Just imagine if you had no idea how football worked. You lacked even a basic understanding. If someone walked up to you and said, “Patrick Mahomes just threw for 450 yards,” they might as well be speaking Esperanto.
Attempting to understand the data my coach Jon Tattersall has given me, numbers produced by six swings with a wedge and two with a 7-iron, is like that for me. Esperanto. TrackMan Esperanto. I know how fast the ball flew, what my launch angle was, and how much sidespin I generated, even if I’m not sure what “sidespin” means. But I have no context for that information. The ball speed on one of my wedge swings was 98.8 mph, my launch angle was 25.8 degrees, and my sidespin was 1,676 rpm. Maybe that’s awesome? Embarrassing? Without the numbers of Dustin Johnson — or, alternately, a three-year-old swinging a piece of raw spaghetti — to compare them with, I have no idea.
Tattersall will eventually tell me if it’s good or bad, but not until I understand that the point of all the data he collects at his Fusion ATL instructional facility is not to make me obsess over every number. The point of data is data — all sorts of figures combining, over vast periods of time, to give a macro view of what’s occurring in a generally consistent fashion. One data point is just that: a mostly meaningless drop in an ocean. Every data point is, in some way, just an outlier.
But no golf shot, I’ve discovered, feels like an outlier. Every golf shot feels like the sum of who you are. If you striped your last drive, you are a good and moral person worthy of walking this planet. If you didn’t, you deserve to crawl into a hole and die. Data? Please. All that matters is how you feel after the last one.
Tattersall says that part of his job as a coach is to fight against this feeling. “There are swings where you can do everything right and the ball will still not do what you want it to,” he says. “Then there are swings when you’re a complete mess but you end up hitting it exactly where you wanted.” The trick, he explains, is to ignore that noise. You want to look at your data in total, not just from one session but as a way to compare them to future sessions. The point is not what your results are. The point is how your results are different from your last session. The point is that you are getting better.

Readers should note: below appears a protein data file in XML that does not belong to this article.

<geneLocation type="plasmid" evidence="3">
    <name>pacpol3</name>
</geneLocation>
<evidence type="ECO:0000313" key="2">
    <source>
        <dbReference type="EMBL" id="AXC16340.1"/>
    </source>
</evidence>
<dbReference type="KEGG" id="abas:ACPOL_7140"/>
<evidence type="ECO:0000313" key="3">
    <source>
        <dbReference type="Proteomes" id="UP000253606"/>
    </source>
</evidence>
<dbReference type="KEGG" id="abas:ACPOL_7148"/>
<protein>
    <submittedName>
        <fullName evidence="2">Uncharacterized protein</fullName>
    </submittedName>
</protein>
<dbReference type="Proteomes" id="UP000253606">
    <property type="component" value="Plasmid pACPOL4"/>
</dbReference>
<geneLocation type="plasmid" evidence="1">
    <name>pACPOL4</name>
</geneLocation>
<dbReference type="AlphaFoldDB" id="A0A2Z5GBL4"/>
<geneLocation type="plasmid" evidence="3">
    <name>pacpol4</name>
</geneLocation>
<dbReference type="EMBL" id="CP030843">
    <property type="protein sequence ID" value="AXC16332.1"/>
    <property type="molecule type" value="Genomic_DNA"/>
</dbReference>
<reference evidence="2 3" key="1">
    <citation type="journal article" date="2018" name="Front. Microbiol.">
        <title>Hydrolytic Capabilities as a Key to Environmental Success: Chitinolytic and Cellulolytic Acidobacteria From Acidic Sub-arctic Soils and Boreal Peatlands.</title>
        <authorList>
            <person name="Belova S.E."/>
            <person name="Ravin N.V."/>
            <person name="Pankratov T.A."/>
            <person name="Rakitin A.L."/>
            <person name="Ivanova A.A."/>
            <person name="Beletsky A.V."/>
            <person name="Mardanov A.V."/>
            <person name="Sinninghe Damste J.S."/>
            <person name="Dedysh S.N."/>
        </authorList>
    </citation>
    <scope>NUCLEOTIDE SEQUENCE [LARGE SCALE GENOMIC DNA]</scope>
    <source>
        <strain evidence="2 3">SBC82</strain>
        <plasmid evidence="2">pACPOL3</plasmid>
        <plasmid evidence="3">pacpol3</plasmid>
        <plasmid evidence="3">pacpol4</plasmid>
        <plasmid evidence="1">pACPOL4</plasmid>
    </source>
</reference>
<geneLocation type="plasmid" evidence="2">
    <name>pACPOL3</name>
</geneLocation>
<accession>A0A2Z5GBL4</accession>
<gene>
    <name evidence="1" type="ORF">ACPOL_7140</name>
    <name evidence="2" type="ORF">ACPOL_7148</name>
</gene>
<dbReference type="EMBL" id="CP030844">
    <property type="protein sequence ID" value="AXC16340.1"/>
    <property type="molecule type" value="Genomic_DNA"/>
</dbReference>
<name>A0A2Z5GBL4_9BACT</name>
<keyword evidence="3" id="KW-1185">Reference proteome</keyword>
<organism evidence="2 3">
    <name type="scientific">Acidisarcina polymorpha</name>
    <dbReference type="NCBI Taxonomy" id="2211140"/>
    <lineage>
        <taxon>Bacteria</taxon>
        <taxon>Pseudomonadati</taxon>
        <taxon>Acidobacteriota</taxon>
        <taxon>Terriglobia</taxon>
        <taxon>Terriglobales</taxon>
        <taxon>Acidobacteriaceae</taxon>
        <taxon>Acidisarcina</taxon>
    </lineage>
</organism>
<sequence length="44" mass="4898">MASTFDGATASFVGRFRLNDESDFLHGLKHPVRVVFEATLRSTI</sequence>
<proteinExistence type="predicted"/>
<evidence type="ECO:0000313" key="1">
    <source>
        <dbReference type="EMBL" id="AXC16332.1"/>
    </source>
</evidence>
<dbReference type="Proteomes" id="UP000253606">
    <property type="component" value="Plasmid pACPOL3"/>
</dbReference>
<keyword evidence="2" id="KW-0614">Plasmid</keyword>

I’ve noticed that Tattersall doesn’t give me a ton of advice before any of my swings, even though I’ve swung a club more times in one hour of instruction than I have in the rest of my life combined. In fact, he even compliments me a lot. Sure, he corrects the little things: if my hands are in the wrong place, if my feet are too close to each other, if I’m holding the club upside down. But on the whole, he lets me flail away. Even though I’m sure I’m doing everything wrong, he lets me go.
“Some coaches spend their time pointing out all the mistakes their clients are making, but I don’t think that’s helpful,” he says. “If I keep telling you what I think you should be doing, you’re going to adjust everything you do just to please me. That’s not necessarily what I want — at first.” What Tattersall prefers is to correct the big things but not the little ones, to worry more about balance and the distribution of weight and power in a swing rather than whether my form is right or even repeatable. His method is to watch my swing, figure out what my natural form is, then mold around that. “We have to find your swing,” he says. “My job is to guide you to what it’s supposed to be.”
Suffice it to say, after an hour of hacking wildly, we haven’t found it yet. But it turns out, my numbers aren’t terrible for someone who has hardly swung a golf club before. “You know how to distribute your weight,” he says. “It’s not a terrible start.” I suspect he’s just trying to make me feel better, but you know what? I did feel good about myself leaving our lesson, and at home I did take time to work on my swing so that my numbers might be better the next time I see him. Which, you know, is likely what he had in mind all along.